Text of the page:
But apart from the fact that Pirates Adventure continues to be a swashbuckling success, being one of the most popular attractions in Mallorca, it is also at the forefront of the entertainment market in Magalluf. It therefore provides a good indication as to how the season has performed in the resort and also across the island - Pirates, as Richie proudly stated, now attracts people from all nationalities.

“Our backstage tour this year has been conducted in up to 15 different languages. We’ve grown into a very international show and that’s extremely encouraging and I think testimony to just how professional, unique and exciting the whole Pirates experience is,” he said.

From our point of view at Pirates it has been a good and very positive season. Obviously we could have done better, but I would say that most businesses on the island will say the same. Emerging from Covid has been far from easy and no one really knew how tourism was going to recover. But it has and we’re going to be open as usual until Halloween, which traditionally is our last special show of the season. So we certainly can’t complain and, at the peak, we’ve been doing eleven shows over our six-day week - we all need a day off,” Richie said.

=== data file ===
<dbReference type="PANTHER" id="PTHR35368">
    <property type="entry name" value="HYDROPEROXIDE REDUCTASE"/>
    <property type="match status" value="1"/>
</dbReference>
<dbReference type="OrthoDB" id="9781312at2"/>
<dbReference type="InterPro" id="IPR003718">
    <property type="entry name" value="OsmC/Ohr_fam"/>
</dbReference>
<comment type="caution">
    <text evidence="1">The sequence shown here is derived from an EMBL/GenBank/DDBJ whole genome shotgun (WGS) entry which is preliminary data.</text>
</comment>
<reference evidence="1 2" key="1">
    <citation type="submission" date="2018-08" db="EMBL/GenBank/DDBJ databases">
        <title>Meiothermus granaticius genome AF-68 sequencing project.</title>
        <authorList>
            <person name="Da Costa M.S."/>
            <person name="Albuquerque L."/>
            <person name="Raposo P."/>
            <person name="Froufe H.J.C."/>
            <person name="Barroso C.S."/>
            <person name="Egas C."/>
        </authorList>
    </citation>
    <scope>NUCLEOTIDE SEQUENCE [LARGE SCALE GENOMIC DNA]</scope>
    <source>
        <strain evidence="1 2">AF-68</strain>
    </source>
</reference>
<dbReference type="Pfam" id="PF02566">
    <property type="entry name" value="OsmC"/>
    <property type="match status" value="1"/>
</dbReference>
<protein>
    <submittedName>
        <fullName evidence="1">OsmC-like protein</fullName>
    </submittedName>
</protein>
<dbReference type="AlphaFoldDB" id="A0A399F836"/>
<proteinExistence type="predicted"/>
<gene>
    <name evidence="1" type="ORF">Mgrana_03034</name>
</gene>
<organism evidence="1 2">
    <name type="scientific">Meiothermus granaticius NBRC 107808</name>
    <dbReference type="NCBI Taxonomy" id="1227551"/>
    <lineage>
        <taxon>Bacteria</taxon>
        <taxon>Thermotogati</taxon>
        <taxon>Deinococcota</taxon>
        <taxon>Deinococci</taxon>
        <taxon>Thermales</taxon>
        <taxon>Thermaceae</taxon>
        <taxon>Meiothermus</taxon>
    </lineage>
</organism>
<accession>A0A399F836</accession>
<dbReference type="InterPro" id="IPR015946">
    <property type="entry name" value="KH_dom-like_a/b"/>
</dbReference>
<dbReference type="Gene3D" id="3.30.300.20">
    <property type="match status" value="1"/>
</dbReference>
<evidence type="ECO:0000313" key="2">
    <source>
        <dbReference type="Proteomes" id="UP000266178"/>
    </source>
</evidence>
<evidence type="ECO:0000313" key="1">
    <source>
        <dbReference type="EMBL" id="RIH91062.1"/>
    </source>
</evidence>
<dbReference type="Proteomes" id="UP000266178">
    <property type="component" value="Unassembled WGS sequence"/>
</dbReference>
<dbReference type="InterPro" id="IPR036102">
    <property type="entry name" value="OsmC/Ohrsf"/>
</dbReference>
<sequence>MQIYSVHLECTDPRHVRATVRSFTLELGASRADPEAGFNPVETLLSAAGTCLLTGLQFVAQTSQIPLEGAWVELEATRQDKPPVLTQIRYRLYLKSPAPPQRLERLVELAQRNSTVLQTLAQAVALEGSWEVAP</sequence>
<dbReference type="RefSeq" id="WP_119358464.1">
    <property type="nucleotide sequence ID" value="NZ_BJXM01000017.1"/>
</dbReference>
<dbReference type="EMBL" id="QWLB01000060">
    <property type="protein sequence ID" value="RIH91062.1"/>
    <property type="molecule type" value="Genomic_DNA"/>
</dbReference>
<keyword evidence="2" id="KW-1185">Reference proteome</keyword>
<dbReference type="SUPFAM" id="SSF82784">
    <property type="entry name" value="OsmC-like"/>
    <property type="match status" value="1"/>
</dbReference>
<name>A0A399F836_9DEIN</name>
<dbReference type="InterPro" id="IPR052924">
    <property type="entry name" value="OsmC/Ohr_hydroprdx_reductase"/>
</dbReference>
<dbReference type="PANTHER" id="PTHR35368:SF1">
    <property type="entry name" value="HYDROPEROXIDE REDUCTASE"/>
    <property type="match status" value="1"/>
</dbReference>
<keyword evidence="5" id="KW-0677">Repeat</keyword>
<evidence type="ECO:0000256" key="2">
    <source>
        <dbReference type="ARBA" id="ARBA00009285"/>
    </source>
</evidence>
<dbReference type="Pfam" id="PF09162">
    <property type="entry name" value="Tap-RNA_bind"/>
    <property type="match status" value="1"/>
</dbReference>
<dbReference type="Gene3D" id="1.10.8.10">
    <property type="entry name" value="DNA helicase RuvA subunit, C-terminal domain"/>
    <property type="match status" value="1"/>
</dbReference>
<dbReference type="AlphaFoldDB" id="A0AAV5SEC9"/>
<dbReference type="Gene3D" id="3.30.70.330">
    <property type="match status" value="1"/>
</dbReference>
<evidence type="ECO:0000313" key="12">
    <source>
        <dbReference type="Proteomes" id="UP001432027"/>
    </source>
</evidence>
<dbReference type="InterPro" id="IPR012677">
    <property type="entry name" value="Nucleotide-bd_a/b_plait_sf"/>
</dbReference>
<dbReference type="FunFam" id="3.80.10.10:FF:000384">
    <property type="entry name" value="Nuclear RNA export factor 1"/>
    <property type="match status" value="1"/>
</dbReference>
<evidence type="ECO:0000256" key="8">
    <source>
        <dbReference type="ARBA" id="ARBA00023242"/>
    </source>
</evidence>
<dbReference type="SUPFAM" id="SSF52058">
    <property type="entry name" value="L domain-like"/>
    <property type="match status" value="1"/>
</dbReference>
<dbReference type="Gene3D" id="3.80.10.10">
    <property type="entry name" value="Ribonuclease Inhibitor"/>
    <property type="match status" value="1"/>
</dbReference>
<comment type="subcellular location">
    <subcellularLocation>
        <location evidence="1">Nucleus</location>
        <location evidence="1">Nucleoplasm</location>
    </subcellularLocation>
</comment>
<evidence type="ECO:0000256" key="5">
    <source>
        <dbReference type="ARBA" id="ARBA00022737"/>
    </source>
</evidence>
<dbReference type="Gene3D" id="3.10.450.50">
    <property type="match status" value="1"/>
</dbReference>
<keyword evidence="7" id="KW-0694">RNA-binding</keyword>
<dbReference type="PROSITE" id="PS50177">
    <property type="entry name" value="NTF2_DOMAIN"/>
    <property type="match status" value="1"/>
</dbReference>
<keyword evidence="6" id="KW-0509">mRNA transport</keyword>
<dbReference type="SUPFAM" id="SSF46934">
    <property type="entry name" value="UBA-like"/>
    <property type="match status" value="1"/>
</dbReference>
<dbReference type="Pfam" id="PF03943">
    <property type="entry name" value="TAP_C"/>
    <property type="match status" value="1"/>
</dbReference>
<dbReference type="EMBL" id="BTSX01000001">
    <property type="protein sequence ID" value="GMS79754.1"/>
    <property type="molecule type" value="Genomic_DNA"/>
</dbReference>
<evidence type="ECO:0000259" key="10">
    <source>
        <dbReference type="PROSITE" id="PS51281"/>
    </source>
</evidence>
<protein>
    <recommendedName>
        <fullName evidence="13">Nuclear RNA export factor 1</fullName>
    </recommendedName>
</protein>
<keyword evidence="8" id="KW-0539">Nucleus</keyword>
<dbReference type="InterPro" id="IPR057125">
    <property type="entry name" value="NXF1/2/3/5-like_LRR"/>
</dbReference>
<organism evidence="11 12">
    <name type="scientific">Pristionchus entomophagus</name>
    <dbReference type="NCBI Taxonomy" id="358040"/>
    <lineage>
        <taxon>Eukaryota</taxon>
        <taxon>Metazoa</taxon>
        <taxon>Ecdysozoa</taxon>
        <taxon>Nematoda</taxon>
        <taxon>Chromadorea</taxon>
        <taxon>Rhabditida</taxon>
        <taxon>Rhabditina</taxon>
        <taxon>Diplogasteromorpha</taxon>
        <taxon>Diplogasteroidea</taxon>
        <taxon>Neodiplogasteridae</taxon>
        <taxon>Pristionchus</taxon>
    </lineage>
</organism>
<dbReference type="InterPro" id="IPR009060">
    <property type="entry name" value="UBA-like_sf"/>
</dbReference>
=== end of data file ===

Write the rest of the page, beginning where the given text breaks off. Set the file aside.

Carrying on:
And Magalluf has been busy, why shouldn’t it be? It has one of the best beaches on the island and is an exciting resort. One thing we’ve noticed is that the family market has lasted longer then usual and we expect to see more couples or younger families now that schools have gone back in the UK. That said, I daresay that those families on very tight budgets may take the risk, take their kids out of school and come on holiday now that it is slightly cheaper.